“For Berlin, the relationship with China is not a tool to achieve more influence globally,” said Volker Stanzel, a former German ambassador to both China and Japan. “Improvement of that relationship seems sensible in order to pursue Germany’s economic interests in China better,” he said, particularly at a time when China is wavering in its commitment to allow more leeway to foreign companies operating in China.
Ms. Merkel, who has visited 10 Chinese provinces in 11 years in power, insisted in Beijing last summer on reciprocity for foreign companies.
In February, Germany, France and Italy presented the European Commission with a request to set up screening of incoming foreign investment.
Germany, in particular, was concerned after Chinese investors acquired two strategic companies, the robot maker Kuka and the high-tech Aixtron, in murky deals.
The balance between security and the need for capital in a globalized world is a central concern for both Europe and Japan as they move forward with China.
The Chinese government has presented itself this year as the chief proponent of globalization as a source of prosperity — a stark divergence from Mr. Trump’s protectionist instincts and rejection of multinational trade deals over more old-fashioned bilateral accords.
President Xi Jinping of China delivered the keynote speech at the World Economic Forum in Davos, where he positioned China as the guarantor of free trade. Despite widespread criticism from Western firms and analysts of China’s failure to open up its economy, European business leaders applauded.
Next, Mr. Xi just hosted a conference in Beijing for its Belt and Road initiative, which is scheduled to bring vast Chinese-led investment in bridges, rails and ports to Europe, as well as other parts of the world.
Mr. Xi is expected to push that initiative at the next global gathering of note, the G-20 summit meeting hosted by Germany in Hamburg in early July.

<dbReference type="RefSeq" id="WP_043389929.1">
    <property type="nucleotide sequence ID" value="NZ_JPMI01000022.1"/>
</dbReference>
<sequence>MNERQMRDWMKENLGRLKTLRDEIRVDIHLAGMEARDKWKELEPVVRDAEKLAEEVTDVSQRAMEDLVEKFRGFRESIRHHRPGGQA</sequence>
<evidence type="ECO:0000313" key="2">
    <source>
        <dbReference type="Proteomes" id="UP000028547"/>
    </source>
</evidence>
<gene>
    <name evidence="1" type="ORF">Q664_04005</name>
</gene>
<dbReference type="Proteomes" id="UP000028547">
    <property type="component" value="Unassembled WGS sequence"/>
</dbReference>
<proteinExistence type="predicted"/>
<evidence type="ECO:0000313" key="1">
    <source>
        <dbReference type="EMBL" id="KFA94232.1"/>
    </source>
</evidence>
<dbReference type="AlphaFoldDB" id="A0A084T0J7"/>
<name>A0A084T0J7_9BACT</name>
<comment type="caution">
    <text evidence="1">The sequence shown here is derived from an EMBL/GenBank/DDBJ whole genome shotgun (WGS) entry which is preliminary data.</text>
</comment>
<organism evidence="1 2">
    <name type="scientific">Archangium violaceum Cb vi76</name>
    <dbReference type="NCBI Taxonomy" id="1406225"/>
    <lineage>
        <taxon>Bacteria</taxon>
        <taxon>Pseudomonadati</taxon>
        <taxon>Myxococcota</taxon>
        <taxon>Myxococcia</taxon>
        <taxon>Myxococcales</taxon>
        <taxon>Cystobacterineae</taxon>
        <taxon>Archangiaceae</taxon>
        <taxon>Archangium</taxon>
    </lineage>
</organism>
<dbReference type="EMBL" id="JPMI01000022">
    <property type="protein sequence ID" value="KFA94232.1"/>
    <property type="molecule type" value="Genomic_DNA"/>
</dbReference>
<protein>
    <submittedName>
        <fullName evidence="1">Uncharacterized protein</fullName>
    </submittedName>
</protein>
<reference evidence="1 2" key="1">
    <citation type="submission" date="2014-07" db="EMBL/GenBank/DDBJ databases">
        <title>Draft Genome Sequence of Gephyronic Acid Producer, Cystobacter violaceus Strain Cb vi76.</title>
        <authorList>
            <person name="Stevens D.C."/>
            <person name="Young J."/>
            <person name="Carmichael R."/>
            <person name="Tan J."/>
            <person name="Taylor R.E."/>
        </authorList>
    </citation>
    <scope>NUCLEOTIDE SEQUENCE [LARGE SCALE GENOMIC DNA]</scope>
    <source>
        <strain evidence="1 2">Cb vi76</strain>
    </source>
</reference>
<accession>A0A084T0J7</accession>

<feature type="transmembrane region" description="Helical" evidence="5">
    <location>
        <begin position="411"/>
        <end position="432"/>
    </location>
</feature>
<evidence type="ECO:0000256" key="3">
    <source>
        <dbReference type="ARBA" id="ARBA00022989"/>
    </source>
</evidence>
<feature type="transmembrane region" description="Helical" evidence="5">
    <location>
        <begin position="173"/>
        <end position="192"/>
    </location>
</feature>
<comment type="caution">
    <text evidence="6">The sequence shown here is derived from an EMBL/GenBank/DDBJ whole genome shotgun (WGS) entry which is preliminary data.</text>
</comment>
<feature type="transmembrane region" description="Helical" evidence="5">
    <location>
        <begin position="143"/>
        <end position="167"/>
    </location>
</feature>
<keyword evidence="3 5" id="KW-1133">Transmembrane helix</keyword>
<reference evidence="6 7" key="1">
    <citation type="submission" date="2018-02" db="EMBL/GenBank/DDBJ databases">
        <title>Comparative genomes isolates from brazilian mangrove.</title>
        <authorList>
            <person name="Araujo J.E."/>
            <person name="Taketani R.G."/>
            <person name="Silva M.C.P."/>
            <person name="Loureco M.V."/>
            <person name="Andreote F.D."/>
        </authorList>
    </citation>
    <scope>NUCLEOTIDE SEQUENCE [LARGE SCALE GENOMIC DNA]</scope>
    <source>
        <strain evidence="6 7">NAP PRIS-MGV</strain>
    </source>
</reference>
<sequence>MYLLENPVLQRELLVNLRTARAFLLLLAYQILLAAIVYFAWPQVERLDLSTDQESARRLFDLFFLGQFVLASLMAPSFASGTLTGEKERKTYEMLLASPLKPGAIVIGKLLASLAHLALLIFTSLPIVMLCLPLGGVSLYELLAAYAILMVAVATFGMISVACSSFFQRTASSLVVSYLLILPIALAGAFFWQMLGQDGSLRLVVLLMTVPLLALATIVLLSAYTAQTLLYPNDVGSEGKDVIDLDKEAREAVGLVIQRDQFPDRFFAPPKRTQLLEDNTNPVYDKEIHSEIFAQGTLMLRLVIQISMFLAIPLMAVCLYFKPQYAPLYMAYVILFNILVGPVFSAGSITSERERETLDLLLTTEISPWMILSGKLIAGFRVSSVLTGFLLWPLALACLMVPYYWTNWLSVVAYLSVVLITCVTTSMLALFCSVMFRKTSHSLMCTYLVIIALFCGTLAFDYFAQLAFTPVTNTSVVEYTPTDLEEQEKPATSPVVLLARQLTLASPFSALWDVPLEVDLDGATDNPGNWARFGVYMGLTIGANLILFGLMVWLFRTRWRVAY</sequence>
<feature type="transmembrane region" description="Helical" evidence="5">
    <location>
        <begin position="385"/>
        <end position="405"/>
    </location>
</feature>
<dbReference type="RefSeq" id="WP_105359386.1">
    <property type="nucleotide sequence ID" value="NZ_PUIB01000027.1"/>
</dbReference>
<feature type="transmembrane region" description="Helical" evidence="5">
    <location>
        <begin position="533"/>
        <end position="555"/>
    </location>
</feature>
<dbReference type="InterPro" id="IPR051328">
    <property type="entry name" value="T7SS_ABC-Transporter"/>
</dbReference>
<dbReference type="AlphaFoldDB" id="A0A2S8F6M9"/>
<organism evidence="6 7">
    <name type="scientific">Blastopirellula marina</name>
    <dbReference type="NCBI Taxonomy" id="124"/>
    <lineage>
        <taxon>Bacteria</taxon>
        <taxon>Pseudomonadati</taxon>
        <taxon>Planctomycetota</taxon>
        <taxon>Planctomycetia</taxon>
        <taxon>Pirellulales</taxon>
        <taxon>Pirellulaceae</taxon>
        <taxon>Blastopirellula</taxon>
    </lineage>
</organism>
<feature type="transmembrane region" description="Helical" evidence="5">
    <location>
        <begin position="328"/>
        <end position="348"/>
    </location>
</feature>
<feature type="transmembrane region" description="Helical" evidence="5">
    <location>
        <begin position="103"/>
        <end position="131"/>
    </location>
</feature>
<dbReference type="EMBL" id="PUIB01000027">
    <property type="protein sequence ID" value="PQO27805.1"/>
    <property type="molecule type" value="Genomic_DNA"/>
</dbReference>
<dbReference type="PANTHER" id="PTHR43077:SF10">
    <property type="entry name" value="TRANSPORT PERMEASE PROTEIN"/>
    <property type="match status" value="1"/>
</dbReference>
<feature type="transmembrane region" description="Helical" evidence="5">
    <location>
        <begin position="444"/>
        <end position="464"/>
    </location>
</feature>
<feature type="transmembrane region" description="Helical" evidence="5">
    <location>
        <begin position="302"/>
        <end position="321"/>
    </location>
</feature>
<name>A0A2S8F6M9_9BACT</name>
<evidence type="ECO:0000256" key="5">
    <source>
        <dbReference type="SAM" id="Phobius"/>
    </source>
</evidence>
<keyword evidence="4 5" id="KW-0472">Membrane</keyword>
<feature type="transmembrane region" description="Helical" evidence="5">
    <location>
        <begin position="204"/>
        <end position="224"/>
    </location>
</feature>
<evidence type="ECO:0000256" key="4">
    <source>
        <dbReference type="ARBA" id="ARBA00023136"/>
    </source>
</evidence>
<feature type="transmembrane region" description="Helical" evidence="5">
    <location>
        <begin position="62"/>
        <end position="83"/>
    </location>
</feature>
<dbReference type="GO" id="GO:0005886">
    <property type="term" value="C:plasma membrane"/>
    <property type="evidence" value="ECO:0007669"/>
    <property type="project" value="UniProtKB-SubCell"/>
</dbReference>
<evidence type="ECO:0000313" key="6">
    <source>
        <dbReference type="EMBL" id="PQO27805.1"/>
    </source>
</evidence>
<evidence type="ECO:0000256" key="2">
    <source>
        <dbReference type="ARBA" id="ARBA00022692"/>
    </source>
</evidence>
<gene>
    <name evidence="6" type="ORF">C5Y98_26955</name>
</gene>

China sending its two most senior leaders here twice in the space of just over a month underscores how seriously Beijing takes Germany — and Ms. Merkel, who according to current opinion polls is expected to win national elections in September.
Mr. Stanzel, the former ambassador, cautioned, however, that the frequency of meetings at many levels does not necessarily signify accord.
“We see a long process of increasing frustration with how China implements its reform plans,” he wrote in an email. That requires frequent and intense contacts “which may give the impression that they become warmer.”
Marcel Fratzscher, president of the German Institute for Economic Research, concurred that replacing America with China “is not a good swap.”
“Germany has a lot more to fear from the Chinese than from the United States,” he said on the sidelines of a conference on American-German relations that was taking place right by the Brandenburg Gate where former President Barack Obama appeared with Ms. Merkel last week before the Trump meetings in Brussels and Italy.
Mr. Fratzscher, for one, argued for more German interest in India, whose government had just arrived to attend an investment conference with Ms. Merkel in a nearby hotel. India currently ranks about 24th on the list of trading partners for export-oriented Germany, between Ireland and Finland.
This week, Ms. Merkel pledged support to get stalled talks between India and the European Union moving. India’s high customs tariffs and bureaucracy — protections it argues a developing country needs — have delayed progress for a decade.
Similarly, it remains to be seen if she can prod the Chinese to level the playing field for foreign companies and overcome the tensions between a deeper partnership with Beijing as relations with President Trump’s America sour.